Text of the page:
40” of Water makes for a happy Paddleboard, but elements of swimming could come into play.

Now the water will be roughly above your torso height now, your Paddle Board is very happy floating without a care in the world. But this is where elements of swimming could start to make a play. Attempting to fall upright is not possible anymore the water is too deep to reach off the board. If you attempt this, you can only remain upright by purposely falling/jumping in the water remaining upright, and waiting to feel the ground and stand up as soon a possible.

If you fall on your side (by far the safest way to fall in the water) again you will still not hit the ground and in both cases will need to paddle your hands a little to get your body upright before you stand up. This ‘paddling the hands’ I just mentioned, is an element of swimming. (Maybe you are a better swimmer than you thought.)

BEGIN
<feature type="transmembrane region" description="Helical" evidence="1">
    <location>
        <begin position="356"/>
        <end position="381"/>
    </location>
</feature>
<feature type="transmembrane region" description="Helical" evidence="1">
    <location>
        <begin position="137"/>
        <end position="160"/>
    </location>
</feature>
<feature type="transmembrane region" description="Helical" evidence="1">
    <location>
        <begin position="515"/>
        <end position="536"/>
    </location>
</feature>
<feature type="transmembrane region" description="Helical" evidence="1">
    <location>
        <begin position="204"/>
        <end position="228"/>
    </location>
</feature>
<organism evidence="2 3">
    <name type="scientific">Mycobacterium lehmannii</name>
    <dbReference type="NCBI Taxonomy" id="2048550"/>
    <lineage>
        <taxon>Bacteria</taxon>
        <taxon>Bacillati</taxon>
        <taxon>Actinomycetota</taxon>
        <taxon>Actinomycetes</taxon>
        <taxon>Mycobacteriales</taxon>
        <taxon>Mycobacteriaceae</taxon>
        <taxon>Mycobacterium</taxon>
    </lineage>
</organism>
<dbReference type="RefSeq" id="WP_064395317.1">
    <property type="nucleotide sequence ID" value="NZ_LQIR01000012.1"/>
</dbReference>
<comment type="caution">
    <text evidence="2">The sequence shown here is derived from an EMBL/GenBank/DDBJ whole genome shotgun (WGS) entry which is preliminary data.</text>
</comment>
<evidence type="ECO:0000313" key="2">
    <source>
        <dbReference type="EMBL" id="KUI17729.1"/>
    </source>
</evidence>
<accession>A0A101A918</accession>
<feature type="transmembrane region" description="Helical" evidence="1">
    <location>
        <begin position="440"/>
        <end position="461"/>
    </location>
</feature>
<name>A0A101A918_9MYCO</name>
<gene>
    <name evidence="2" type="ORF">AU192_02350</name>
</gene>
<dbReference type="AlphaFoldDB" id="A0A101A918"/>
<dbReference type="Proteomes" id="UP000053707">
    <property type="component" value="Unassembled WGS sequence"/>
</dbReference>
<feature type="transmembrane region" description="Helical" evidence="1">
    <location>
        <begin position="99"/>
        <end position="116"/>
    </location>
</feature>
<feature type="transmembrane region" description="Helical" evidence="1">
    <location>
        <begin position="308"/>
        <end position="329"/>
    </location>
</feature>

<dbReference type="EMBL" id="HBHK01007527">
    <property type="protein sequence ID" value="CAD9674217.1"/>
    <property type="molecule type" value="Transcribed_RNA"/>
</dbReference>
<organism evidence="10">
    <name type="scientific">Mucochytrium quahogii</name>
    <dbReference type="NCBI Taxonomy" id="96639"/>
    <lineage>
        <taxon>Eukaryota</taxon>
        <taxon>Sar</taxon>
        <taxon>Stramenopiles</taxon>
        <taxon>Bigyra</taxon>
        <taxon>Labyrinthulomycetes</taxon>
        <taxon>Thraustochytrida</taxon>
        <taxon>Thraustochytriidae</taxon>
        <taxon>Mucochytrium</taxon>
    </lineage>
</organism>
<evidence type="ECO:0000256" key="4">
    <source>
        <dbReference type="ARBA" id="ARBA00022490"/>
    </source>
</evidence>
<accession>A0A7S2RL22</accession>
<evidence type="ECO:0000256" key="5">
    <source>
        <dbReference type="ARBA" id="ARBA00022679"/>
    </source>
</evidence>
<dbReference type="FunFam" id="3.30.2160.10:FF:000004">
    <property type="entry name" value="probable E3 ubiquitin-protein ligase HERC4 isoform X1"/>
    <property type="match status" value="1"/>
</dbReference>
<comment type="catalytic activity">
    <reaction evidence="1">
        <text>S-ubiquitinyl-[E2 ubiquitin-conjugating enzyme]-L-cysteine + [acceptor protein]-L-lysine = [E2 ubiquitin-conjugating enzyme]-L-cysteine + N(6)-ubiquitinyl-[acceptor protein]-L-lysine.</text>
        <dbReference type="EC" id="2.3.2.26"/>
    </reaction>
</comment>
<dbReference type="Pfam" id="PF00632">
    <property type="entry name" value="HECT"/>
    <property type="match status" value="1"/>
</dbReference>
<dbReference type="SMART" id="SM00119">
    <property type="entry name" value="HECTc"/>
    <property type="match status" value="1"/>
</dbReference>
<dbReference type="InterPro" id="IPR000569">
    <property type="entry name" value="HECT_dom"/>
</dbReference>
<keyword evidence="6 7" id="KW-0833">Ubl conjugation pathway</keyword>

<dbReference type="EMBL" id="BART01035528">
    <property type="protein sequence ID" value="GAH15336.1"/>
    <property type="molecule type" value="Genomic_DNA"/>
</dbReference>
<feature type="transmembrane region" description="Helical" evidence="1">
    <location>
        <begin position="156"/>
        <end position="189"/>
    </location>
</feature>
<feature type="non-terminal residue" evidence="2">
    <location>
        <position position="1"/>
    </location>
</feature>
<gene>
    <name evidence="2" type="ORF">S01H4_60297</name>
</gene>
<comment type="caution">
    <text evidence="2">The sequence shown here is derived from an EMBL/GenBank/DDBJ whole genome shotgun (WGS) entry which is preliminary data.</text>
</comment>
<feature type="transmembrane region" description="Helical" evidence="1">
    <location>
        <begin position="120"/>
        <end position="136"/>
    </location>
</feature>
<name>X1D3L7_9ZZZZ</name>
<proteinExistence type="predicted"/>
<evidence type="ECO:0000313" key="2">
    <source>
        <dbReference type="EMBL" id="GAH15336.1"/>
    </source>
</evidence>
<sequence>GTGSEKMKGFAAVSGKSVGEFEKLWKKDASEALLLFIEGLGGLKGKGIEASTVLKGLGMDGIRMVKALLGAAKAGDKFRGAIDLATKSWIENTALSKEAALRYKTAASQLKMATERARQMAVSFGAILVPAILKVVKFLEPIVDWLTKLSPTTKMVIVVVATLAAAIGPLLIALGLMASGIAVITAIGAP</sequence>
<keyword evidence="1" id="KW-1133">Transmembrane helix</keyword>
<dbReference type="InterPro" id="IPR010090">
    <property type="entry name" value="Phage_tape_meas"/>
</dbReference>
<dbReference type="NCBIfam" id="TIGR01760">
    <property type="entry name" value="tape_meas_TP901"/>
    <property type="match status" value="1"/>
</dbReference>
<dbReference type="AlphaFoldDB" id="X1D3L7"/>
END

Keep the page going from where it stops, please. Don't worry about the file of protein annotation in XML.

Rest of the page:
50” of water The Best and Worst of both Water Worlds

Chest height now, you will need to jump up to get back on your very paddleboard. With only a little chance of hitting the ground when you fall in the water now, you will definitely need to paddle with your hands to get yourself upright. But stay calm, as you can still stand up in the water.

60” of water

You will have to dive off the paddleboard to feel the ground now, and as long as you remember to stay calm, all you have to do is upright yourself and stand up and the odds are you will still have your head above the water. But if you don’t paddle and are wearing a life jacket, the life jacket will bring you to the surface very quickly where you can take hold of your paddleboard and get your breath back.